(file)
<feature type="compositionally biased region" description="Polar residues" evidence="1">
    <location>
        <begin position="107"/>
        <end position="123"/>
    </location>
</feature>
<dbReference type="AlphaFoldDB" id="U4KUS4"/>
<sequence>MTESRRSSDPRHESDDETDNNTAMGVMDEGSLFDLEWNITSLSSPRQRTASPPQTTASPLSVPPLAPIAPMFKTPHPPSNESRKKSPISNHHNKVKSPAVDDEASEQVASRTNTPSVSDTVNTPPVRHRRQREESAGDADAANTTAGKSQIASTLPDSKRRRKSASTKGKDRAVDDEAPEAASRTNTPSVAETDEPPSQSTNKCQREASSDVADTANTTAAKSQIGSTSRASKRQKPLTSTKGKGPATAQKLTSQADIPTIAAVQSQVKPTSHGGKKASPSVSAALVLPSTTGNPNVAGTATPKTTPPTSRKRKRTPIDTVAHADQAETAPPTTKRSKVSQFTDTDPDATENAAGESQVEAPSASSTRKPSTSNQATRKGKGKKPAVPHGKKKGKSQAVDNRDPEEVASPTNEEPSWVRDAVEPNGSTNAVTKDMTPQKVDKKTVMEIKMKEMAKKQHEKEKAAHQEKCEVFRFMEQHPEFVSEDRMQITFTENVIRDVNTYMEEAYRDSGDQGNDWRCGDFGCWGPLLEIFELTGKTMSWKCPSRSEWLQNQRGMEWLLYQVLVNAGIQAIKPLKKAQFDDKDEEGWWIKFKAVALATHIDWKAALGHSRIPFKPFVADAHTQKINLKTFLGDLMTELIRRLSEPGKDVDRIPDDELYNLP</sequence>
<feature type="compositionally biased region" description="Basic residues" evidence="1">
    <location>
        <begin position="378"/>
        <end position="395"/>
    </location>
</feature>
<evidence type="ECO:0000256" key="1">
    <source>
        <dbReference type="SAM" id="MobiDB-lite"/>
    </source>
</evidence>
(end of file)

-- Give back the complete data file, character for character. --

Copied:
<feature type="compositionally biased region" description="Polar residues" evidence="1">
    <location>
        <begin position="107"/>
        <end position="123"/>
    </location>
</feature>
<dbReference type="AlphaFoldDB" id="U4KUS4"/>
<sequence>MTESRRSSDPRHESDDETDNNTAMGVMDEGSLFDLEWNITSLSSPRQRTASPPQTTASPLSVPPLAPIAPMFKTPHPPSNESRKKSPISNHHNKVKSPAVDDEASEQVASRTNTPSVSDTVNTPPVRHRRQREESAGDADAANTTAGKSQIASTLPDSKRRRKSASTKGKDRAVDDEAPEAASRTNTPSVAETDEPPSQSTNKCQREASSDVADTANTTAAKSQIGSTSRASKRQKPLTSTKGKGPATAQKLTSQADIPTIAAVQSQVKPTSHGGKKASPSVSAALVLPSTTGNPNVAGTATPKTTPPTSRKRKRTPIDTVAHADQAETAPPTTKRSKVSQFTDTDPDATENAAGESQVEAPSASSTRKPSTSNQATRKGKGKKPAVPHGKKKGKSQAVDNRDPEEVASPTNEEPSWVRDAVEPNGSTNAVTKDMTPQKVDKKTVMEIKMKEMAKKQHEKEKAAHQEKCEVFRFMEQHPEFVSEDRMQITFTENVIRDVNTYMEEAYRDSGDQGNDWRCGDFGCWGPLLEIFELTGKTMSWKCPSRSEWLQNQRGMEWLLYQVLVNAGIQAIKPLKKAQFDDKDEEGWWIKFKAVALATHIDWKAALGHSRIPFKPFVADAHTQKINLKTFLGDLMTELIRRLSEPGKDVDRIPDDELYNLP</sequence>
<feature type="compositionally biased region" description="Basic residues" evidence="1">
    <location>
        <begin position="378"/>
        <end position="395"/>
    </location>
</feature>
<evidence type="ECO:0000256" key="1">
    <source>
        <dbReference type="SAM" id="MobiDB-lite"/>
    </source>
</evidence>